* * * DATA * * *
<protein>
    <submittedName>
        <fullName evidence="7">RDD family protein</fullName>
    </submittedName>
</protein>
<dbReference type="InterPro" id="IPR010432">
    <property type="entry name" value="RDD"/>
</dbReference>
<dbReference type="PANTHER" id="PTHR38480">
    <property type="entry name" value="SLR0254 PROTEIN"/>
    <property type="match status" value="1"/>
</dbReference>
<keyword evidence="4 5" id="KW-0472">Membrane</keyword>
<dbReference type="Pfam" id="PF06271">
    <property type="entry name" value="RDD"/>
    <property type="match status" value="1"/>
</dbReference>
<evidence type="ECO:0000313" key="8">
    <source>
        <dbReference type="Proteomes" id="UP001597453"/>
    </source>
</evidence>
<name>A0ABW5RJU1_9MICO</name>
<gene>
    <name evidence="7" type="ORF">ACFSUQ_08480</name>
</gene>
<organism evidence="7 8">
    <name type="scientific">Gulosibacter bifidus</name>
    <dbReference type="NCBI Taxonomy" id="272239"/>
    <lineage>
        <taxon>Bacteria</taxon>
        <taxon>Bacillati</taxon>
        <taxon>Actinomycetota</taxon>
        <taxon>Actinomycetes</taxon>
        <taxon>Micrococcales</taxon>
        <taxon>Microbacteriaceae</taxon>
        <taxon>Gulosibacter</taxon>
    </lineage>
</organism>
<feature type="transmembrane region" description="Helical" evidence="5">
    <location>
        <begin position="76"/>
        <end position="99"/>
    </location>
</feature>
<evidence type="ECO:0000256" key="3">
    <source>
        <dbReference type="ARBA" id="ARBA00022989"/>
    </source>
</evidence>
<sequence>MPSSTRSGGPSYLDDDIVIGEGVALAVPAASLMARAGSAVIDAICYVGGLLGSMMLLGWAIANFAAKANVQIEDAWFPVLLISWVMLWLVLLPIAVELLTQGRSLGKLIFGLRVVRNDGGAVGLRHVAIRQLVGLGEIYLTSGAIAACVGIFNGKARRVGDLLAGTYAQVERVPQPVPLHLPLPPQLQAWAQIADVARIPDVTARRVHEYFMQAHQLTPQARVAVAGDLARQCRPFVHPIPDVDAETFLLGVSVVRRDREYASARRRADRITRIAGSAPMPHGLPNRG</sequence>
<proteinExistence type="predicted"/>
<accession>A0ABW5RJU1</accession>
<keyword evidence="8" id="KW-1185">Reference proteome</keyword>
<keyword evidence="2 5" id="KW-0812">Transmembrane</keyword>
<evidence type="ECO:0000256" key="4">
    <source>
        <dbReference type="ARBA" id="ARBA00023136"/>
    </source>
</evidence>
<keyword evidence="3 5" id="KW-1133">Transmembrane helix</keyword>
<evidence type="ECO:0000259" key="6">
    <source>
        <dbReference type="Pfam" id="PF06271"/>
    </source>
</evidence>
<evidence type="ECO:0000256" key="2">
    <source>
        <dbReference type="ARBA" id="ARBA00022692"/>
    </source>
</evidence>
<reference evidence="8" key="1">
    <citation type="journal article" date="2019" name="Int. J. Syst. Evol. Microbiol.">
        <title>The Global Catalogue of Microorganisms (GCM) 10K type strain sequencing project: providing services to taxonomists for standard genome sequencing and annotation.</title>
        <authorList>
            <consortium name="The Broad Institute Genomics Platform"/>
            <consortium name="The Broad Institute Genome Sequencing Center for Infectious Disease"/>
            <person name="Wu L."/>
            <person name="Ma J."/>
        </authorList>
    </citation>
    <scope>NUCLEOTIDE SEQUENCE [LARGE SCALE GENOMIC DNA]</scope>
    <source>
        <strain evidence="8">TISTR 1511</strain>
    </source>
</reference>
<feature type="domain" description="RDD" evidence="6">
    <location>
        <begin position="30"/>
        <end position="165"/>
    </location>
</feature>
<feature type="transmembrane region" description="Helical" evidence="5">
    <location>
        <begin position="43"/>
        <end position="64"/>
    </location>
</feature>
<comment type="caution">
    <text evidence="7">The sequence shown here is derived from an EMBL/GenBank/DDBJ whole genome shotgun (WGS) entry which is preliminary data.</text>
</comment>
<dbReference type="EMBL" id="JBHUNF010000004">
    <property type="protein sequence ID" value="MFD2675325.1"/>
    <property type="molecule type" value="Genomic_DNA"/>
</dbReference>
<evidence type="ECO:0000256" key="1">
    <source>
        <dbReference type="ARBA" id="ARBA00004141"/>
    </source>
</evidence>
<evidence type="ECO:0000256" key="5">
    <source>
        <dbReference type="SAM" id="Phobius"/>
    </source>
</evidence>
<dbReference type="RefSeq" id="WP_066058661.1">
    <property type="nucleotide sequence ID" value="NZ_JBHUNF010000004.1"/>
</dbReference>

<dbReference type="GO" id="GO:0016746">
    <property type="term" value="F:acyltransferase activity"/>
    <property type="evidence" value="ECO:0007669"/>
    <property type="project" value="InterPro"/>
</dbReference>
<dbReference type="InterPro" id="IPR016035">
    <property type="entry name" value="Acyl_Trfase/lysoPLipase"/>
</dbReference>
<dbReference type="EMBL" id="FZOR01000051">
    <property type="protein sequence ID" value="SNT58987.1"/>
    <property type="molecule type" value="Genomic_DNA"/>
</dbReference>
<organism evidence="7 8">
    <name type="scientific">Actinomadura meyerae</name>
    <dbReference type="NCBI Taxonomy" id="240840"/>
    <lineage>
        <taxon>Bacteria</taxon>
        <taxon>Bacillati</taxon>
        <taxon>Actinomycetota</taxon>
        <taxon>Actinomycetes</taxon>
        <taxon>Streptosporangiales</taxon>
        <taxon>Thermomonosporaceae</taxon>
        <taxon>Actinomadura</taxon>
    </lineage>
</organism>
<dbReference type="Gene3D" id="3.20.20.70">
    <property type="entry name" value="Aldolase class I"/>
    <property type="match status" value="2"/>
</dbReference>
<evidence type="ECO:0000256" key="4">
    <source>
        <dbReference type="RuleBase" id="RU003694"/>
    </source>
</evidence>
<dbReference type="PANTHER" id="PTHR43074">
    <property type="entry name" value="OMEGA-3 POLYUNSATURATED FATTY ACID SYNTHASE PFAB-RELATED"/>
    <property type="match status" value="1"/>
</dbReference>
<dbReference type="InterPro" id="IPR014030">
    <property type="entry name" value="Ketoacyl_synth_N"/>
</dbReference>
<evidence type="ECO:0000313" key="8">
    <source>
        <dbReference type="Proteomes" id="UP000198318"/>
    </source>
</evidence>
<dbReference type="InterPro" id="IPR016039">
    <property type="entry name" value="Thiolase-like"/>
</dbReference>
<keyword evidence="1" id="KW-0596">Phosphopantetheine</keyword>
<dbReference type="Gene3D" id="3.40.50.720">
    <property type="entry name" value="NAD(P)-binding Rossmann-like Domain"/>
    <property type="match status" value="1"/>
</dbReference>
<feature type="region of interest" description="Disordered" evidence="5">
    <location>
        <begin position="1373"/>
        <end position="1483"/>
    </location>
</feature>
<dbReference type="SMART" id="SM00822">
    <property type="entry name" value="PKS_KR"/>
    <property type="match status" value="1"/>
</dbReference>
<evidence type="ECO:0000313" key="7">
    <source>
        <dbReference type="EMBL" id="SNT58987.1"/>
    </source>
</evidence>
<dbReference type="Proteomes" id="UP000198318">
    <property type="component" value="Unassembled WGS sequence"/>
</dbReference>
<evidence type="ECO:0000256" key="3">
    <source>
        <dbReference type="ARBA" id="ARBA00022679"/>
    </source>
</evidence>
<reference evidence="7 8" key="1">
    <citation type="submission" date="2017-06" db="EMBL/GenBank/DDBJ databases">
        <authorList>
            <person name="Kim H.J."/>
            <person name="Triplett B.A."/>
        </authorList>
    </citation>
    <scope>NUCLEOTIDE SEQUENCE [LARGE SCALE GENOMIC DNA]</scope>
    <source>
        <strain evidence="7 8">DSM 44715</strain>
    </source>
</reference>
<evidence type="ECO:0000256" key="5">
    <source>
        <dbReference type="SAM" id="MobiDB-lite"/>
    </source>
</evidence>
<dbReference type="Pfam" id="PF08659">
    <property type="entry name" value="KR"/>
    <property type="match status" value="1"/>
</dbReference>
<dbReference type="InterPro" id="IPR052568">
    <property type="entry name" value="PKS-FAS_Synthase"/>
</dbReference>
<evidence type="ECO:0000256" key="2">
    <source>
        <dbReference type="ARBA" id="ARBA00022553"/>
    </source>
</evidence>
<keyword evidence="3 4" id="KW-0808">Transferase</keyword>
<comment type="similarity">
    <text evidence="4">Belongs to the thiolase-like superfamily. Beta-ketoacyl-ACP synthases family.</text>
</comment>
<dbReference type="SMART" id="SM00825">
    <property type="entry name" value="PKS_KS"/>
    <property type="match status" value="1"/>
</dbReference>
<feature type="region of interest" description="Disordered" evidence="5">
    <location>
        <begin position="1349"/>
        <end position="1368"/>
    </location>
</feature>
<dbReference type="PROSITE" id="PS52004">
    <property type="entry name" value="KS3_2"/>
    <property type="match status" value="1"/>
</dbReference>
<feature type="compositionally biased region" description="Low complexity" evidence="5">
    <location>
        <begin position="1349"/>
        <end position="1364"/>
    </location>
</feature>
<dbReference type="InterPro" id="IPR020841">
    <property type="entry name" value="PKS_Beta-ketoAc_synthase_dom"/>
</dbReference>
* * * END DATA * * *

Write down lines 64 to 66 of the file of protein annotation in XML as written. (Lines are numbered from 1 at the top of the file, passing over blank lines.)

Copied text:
        <dbReference type="Pfam" id="PF06271"/>
    </source>
</evidence>